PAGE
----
On the Road
Part III, Chapters 5-8
Dean and Sal, scaring the people they are sharing a ride with, talk non- stop in the backseat about childhood thoughts they had in common, and Dean talks more about being a child with his drunk bum father. Sometimes Dean would cry for days when his father was on a binge. Sal and Dean are scornful of the other people in the car, a thin gay man and a couple, who waste their time worrying, planning and being afraid. At night, the man hits on Dean unsuccessfully; Dean tries and fails to get money from him. But he does let Dean drive for a while. Dean speeds crazily, frightening the others further. When they arrive in Denver, they drop Sal and Dean off with great relief.
At a restaurant, Dean makes a comment about Sal being older and Sal, exhausted, snaps at him irritably. Dean walks out, leaving his food untouched. After he comes back, he tells Sal that he was crying. Sal almost can't believe it, and then feels awful. Dean says it's okay, and they go to stay with an "Okie" family, friends of Sal's from his last visit. Dean becomes the most excited Sal has ever seen him at the prospect of meeting one of his cousins, whom Dean was close to as a child. The cousin answers Dean's questions about the past, but says that he is only meeting him to ask Dean to sign papers saying that he and his father will have nothing to do with the family anymore. After, Sal is sympathetic and reassures Dean that he, Sal, believes in him even if no one else does. Then they go to a carnival, and Dean is attracted to a beautiful midget girl but doesn't have the nerve to talk to her.
Dean gets in trouble with the neighbors for pursuing their pretty daughter. Sal calms them down, but the mother threatens to shoot Dean if he comes back. Dean argues with the family they are living with, and Sal gets in trouble with the cousin of his "woman friend" who thinks he is using her for money and food. At a bar, Dean goes crazy when a man hits on him, runs out and starts stealing cars one after another. Finally, in the morning, everything a mess, Dean realizes that the last car he stole and wrecked was a detective's car, and he and Sal flee on foot immediately, taking a taxi to a travel bureau. There, a man wants someone to drive his Cadillac to Chicago; Dean leaps at the chance.
That afternoon, he drives around town and makes love to a waitress he just met--she promises to come to New York. They leave with their passengers--two boys going to religious school--and immediately Dean breaks the speedometer, going over 110 miles an hour. Though Sal cautions him when it starts raining, Dean hits a turn too fast and flips the car into a ditch. While Dean goes to the nearest farmhouse for help, one of the boys asks Sal if Dean is his brother; Sal says yes. The farmer hauls them out of the ditch with his tractor. His whole family comes to watch: the prettiest daughter is a shy "prairie angel" who Sal and Dean can't stop staring at. Then they stop at Dean's friend Ed Wall's ranch, in the middle of the dark plains. Ed is wary of Dean now, but he and his wife give them a good meal before they go on.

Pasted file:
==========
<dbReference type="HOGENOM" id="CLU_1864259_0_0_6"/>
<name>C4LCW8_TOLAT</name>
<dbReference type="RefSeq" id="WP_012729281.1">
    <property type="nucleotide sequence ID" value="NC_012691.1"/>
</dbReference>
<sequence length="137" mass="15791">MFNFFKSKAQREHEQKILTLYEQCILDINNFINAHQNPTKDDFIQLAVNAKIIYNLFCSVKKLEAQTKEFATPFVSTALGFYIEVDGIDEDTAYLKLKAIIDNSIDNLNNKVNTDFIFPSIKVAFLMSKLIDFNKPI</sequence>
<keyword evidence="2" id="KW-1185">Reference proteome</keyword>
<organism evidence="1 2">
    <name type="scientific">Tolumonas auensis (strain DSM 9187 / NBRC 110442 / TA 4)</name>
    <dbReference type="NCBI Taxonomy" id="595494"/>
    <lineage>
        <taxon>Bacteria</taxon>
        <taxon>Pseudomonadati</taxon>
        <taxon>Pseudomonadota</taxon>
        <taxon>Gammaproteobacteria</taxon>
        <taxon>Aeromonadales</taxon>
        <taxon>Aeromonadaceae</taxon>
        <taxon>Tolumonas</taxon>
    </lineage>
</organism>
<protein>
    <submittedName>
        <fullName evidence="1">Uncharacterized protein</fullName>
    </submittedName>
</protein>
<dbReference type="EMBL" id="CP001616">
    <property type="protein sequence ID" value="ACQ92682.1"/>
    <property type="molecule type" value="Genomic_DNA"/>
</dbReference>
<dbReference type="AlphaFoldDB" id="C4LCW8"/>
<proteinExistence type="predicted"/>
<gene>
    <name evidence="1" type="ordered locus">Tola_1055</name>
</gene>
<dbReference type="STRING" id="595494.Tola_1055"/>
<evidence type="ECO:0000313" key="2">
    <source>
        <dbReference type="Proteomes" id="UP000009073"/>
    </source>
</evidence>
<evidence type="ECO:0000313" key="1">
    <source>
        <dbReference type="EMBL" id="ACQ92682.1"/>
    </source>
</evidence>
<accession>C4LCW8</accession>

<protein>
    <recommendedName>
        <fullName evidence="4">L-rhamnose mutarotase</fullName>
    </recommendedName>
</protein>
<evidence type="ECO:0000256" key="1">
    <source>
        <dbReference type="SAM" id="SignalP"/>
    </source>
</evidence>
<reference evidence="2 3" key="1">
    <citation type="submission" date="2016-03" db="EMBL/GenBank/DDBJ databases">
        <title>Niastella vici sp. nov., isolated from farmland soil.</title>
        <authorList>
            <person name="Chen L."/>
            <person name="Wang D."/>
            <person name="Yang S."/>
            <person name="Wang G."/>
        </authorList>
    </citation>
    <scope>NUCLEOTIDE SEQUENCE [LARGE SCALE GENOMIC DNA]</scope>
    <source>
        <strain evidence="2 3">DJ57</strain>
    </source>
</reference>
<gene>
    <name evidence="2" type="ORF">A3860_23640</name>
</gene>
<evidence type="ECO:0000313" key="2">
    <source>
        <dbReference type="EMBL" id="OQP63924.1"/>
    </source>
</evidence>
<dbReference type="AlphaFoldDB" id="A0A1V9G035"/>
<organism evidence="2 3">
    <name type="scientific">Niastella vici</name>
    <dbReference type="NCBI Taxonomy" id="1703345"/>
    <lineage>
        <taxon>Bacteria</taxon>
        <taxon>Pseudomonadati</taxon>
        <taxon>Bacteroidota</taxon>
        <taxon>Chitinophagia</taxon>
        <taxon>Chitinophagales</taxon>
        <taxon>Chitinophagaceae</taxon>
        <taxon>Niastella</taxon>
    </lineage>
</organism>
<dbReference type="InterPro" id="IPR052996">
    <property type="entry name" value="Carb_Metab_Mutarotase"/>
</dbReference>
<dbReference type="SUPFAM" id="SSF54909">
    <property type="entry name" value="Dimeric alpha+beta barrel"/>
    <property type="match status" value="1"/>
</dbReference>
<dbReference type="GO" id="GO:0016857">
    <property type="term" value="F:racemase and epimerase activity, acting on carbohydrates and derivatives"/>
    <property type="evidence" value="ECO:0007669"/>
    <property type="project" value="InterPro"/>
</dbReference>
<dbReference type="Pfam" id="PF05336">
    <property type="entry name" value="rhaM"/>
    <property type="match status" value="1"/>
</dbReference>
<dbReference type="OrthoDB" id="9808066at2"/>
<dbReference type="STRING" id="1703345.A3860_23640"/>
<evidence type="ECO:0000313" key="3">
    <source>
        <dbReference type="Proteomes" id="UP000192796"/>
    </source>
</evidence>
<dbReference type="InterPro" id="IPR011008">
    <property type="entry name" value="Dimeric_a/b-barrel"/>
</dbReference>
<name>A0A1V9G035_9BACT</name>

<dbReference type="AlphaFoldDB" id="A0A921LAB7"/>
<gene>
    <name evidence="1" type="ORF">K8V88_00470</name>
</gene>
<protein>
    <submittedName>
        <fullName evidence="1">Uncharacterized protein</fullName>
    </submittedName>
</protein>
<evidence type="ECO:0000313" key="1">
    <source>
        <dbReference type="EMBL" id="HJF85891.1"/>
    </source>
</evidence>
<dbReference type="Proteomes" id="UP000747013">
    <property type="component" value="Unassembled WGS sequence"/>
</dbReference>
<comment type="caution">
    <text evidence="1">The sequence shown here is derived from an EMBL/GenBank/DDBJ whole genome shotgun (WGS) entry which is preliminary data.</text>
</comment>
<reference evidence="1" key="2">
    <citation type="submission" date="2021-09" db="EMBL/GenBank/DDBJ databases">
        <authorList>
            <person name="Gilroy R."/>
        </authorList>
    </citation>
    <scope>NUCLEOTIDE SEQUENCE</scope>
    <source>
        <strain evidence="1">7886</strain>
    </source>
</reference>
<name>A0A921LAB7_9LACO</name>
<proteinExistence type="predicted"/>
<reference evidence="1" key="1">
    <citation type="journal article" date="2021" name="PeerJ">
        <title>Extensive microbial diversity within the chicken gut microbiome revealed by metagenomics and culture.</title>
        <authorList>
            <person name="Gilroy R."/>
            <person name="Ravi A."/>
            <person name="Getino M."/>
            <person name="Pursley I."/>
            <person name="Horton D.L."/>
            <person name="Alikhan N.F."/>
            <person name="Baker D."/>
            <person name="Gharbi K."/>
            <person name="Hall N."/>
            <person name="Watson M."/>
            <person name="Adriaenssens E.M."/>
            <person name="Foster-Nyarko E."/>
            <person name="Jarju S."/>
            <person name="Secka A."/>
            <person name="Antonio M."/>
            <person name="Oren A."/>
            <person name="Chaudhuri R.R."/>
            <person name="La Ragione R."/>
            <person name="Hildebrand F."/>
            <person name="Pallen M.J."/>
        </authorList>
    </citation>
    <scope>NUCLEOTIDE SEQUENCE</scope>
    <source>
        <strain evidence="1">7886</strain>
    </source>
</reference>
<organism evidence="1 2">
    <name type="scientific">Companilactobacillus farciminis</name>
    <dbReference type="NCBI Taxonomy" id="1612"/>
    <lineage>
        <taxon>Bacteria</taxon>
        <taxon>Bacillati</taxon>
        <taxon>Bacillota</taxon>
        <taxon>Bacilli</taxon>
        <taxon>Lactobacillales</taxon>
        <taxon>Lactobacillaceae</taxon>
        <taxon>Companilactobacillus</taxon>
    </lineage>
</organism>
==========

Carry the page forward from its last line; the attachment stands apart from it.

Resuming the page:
After Dean and Sal are dropped off with their suitcases in Denver, they don't know where they will go or how they will get there--as usual--but Sal says it doesn't matter because "the road is life." They thrive on the uncertainties that plague most people, like the other passengers in their last ride. On that ride, Dean states that worry is more than a waste of time: it's a "betrayal" of time. This expresses Dean's general philosophy of life, for which Sal admires him so much; it is a philosophy of constant action and movement. With Dean, Sal feels this way too and is freed from the passive pessimism which characterizes much of his time away from Dean and the road.
Now that Sal has earned Dean's respect, they are on more equal terms, and Sal reveals more about himself in his actions. Dean too, as Sal understands him better, becomes more human and less iconic. In the restaurant, Sal snaps at Dean unreasonably, and we see Dean hurt for the first time. Sal, too, has been cruel for the first time and feels like a "beast." But he can't even believe at first that Dean was crying, saying that Dean doesn't "die enough to cry." We see that Sal is made uncomfortable by deep emotions--he isn't used to having a strong effect on people. Also, he feels weakened by having revealed an ugly side of himself. He tells Dean that he doesn't have any close relationships anymore, but also, in typical Sal fashion, maintains that nothing is his own fault. So Sal is not likely to change himself. With this revelation of the Sal's character, it is easier to understand his loneliness, restlessness and depression when he is alone--he wants to be with people, but at the same time is wary of getting close to them. This becomes even clearer later when, after seeing the "prairie angel," Sal comments that a girl like that scares him. He is afraid of falling in love, the most absolute intimacy, of having the power to hurt or the vulnerability to be hurt.
Still, knowing Dean's vulnerability makes Sal care about him even more. When Sal, after Dean is effectively disowned by his family, promises Dean that he believes in him even when nobody else does, they are creating a bond stronger than the loosening bonds of family and society. While everything else changes, passes and frays, they can believe in their friendship.
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